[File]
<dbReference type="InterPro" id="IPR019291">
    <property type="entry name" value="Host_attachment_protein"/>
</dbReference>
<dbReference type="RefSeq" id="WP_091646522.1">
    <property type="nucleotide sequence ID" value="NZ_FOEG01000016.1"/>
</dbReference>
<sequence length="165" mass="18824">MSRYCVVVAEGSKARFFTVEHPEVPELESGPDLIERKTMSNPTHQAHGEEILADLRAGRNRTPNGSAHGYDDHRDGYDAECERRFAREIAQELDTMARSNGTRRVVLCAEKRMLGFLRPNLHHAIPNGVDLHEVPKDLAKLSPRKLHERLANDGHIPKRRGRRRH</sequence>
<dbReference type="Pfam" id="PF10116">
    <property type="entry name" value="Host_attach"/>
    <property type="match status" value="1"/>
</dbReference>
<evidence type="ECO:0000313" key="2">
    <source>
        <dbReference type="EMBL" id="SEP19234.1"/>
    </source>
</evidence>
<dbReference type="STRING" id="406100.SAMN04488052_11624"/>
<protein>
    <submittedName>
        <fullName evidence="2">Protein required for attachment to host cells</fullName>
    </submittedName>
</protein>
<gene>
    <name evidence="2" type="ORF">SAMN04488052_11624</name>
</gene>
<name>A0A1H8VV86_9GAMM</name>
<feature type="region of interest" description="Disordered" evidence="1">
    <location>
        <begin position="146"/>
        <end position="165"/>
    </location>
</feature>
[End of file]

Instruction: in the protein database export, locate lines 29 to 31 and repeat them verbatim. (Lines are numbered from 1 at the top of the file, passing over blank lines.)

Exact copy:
        <begin position="146"/>
        <end position="165"/>
    </location>